Two members of a church demolition team in China’s central Henan province buried a house church leader and his wife alive Thursday when the pair tried to prevent the destruction of their church, according to local news sources. Though the church leader managed to escape, his wife suffocated to death before she could be freed.
The couple had petitioned the destruction of their church, China Aid reported Monday.
On April 14, a government-sponsored company sent workers to bulldoze Beitou Church in Zhumadian. The order came after a local developer expressed interest in the church’s valuable land.
A worker takes his break on a bulldozer parked near a construction site at the Central Business District of Beijing. China will remain the main driver of growth in Asia this year despite its prolonged slowdown, helped by sustained expansions in other developing countries in the region, the World Bank said April 11. (AP Photo/Andy Wong)
When the demolition crew showed up, Li Jiangong, the church leader, and his wife, Ding Cuimei, stepped in front of the bulldozers to protest the demolition.
“Bury them alive for me,” one of the workers said, according to China Aid. “I will be responsible for their lives.”
The couple was reportedly pushed into a pit with a bulldozer, which proceeded to cover their bodies with soil, suffocating Ding and nearly killing Li.
Police told China Aid in an interview Sunday that two suspects are being detained in connection with the crime while a officials from the public security bureau investigate their case. Specific charges were not disclosed.
China Aid President Bob Fu described Ding Cuimei as “a peaceful and devout Christian woman” and called the grisly burial “a cruel, murderous act."
According to China Aid, Li said police took an “uncommonly long time” to arrive at the demolition site after his wife was reported to have been murdered.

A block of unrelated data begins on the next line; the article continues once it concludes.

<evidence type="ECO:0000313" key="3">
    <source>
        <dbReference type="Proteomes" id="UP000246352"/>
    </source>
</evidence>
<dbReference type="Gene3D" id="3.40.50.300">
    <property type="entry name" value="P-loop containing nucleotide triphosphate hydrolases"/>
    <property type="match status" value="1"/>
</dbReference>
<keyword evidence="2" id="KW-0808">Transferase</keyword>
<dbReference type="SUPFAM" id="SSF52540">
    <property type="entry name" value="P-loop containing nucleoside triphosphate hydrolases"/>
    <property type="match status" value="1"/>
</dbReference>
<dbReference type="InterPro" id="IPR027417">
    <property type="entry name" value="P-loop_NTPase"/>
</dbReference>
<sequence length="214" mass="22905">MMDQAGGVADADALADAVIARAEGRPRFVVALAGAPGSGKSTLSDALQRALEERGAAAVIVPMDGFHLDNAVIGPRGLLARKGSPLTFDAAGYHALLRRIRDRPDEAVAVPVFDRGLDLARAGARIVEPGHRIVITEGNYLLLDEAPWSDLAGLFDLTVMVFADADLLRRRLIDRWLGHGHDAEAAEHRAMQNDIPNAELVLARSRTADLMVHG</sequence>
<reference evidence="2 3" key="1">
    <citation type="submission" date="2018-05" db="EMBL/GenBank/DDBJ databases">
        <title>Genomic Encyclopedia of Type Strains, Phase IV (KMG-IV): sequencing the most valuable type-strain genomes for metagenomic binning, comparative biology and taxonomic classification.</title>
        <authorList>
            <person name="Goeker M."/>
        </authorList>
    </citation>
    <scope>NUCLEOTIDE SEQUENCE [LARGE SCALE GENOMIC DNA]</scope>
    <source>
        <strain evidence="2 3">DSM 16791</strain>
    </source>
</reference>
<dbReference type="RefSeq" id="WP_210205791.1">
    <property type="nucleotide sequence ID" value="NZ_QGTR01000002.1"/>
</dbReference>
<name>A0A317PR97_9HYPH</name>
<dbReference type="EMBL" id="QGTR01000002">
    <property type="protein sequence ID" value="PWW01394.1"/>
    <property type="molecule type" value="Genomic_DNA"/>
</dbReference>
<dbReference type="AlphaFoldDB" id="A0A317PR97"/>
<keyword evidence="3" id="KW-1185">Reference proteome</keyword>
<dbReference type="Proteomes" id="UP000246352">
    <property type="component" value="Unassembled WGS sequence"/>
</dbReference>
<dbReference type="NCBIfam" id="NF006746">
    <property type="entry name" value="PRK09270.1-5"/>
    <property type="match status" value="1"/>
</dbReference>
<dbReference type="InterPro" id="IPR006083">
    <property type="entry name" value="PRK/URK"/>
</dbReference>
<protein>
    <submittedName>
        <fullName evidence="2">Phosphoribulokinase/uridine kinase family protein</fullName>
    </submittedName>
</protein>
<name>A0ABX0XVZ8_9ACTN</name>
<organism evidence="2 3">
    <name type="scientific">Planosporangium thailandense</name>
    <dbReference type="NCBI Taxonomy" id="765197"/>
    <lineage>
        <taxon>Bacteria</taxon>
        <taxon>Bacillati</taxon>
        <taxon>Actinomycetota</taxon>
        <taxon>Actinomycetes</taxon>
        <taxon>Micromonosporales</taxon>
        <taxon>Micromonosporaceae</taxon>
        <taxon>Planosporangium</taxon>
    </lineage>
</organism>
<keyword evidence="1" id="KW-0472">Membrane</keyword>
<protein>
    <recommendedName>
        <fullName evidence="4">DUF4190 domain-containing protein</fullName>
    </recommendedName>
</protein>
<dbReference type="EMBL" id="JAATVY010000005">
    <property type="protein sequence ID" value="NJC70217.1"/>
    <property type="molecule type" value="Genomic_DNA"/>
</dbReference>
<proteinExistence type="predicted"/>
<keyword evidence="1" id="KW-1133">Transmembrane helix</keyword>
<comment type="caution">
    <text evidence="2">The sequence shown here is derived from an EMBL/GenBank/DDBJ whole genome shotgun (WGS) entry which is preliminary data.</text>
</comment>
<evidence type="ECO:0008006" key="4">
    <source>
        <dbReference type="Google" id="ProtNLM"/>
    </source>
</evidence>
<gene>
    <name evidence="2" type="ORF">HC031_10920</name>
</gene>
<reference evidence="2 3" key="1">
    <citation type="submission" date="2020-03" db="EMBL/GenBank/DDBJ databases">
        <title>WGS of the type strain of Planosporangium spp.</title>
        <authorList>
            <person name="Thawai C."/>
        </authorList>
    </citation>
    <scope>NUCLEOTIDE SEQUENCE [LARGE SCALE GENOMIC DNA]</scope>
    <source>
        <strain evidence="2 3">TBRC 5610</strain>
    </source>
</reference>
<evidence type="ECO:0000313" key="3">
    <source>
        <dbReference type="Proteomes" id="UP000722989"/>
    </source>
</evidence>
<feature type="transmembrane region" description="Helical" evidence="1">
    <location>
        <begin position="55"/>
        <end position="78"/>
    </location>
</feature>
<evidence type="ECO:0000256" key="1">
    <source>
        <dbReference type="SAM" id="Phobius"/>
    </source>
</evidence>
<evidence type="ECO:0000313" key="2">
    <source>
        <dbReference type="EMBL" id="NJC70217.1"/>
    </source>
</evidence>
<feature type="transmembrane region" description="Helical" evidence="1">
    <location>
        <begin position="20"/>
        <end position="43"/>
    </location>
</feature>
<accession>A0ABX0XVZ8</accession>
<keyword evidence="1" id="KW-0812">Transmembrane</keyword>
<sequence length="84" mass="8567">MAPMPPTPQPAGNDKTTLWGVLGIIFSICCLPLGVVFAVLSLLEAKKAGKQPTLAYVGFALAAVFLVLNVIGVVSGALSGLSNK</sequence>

The outlet also reported that local Christian witnesses said the various government departments responsible for managing the area did not show up to oversee the demolition.
“This case is a serious violation of the rights to life, religious freedom and rule of law,” Fu said, calling on Chinese authorities to “immediately hold those murderers accountable and take concrete measures to protect the religious freedom of this house church’s members.”
Fu spoke with the Christian Post back in February and expressed his concerns about the Chinese government’s treatment of Christians:
“The top leadership is increasingly worried about the rapid growth of Christian faith and their public presence, and their social influence," Fu said, adding, "It is a political fear for the Communist Party, as the number of Christians in the country far outnumber the members of the party."
Despite the resistance Li is likely to encounter, China Aid reported that the church leader is urging China’s justice system to pursue a thorough investigation into his wife’s murder.
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